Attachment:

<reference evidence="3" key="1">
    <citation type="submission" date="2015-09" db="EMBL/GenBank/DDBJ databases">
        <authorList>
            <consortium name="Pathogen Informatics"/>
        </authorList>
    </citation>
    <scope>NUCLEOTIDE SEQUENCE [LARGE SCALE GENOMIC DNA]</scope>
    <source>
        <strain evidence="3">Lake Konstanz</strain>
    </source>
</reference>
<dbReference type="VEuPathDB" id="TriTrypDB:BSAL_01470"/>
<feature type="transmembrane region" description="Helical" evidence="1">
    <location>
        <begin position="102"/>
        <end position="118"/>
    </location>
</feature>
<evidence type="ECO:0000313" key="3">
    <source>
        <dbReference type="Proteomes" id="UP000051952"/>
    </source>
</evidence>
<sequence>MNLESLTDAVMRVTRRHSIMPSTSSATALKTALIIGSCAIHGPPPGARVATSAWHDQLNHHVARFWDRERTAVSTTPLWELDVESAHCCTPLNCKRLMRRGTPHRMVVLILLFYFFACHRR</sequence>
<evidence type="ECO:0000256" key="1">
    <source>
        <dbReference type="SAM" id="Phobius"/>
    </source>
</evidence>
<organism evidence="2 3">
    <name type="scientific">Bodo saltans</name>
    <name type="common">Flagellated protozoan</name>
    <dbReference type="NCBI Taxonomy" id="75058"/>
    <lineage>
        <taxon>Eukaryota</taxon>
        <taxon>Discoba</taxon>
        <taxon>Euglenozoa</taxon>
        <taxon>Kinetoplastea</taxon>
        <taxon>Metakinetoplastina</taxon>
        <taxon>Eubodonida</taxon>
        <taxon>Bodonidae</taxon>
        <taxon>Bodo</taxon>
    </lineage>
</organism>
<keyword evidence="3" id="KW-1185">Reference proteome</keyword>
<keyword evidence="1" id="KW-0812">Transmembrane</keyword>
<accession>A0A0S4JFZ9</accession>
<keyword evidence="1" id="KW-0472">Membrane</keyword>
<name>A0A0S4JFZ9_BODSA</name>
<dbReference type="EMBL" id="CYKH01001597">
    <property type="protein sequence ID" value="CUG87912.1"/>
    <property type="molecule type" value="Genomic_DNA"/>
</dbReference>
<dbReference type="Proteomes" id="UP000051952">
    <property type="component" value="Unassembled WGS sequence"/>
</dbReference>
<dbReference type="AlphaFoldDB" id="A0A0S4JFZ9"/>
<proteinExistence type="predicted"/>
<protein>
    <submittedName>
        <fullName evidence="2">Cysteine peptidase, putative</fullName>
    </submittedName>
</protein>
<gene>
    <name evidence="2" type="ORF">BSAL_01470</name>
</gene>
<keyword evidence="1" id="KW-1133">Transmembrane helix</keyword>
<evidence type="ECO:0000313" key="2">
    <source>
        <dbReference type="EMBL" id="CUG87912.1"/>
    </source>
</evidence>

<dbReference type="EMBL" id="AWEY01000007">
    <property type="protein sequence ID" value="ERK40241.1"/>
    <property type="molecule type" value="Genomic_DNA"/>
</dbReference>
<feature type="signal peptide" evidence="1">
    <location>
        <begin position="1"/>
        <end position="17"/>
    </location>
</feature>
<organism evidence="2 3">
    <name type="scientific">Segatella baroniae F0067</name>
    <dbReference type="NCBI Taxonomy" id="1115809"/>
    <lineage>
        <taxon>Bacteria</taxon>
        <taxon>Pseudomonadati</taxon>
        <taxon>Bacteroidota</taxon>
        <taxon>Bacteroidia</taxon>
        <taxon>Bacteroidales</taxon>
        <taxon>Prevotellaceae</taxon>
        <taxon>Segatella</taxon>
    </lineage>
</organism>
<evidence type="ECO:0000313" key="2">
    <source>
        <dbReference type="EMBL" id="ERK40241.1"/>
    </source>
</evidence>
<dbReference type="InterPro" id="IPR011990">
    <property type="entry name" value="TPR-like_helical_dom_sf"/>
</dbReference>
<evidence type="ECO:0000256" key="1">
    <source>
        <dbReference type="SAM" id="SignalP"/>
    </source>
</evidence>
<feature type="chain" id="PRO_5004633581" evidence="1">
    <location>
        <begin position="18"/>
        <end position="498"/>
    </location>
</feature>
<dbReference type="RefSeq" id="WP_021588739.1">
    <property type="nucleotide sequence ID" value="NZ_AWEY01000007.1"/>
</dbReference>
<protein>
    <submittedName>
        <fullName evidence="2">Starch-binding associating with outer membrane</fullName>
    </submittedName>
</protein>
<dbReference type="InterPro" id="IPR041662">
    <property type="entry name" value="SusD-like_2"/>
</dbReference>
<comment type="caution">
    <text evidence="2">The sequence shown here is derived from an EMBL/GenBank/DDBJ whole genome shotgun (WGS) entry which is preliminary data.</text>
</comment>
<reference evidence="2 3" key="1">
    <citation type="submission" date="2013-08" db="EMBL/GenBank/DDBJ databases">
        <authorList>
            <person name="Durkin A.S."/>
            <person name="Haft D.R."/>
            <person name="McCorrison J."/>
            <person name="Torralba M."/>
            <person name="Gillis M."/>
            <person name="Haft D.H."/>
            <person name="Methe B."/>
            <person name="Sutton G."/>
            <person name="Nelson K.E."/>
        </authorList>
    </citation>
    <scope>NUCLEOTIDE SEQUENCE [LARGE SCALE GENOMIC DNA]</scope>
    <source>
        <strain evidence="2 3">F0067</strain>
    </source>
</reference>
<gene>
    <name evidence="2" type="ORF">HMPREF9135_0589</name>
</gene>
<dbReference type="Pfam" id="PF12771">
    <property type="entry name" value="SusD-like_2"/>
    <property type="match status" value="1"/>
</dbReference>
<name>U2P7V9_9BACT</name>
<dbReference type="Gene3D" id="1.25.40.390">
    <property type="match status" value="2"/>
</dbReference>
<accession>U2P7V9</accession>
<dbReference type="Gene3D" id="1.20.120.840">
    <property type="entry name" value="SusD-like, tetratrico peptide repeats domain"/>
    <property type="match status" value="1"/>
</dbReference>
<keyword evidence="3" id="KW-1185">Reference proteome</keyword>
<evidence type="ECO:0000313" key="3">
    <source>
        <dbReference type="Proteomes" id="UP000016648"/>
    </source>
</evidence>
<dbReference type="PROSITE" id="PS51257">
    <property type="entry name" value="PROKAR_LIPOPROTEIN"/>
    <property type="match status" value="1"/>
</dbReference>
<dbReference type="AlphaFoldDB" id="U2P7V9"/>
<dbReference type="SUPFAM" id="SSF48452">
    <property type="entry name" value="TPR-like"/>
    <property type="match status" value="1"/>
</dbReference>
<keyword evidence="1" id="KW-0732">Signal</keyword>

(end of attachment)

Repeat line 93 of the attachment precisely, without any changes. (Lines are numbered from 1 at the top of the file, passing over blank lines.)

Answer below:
        <taxon>Segatella</taxon>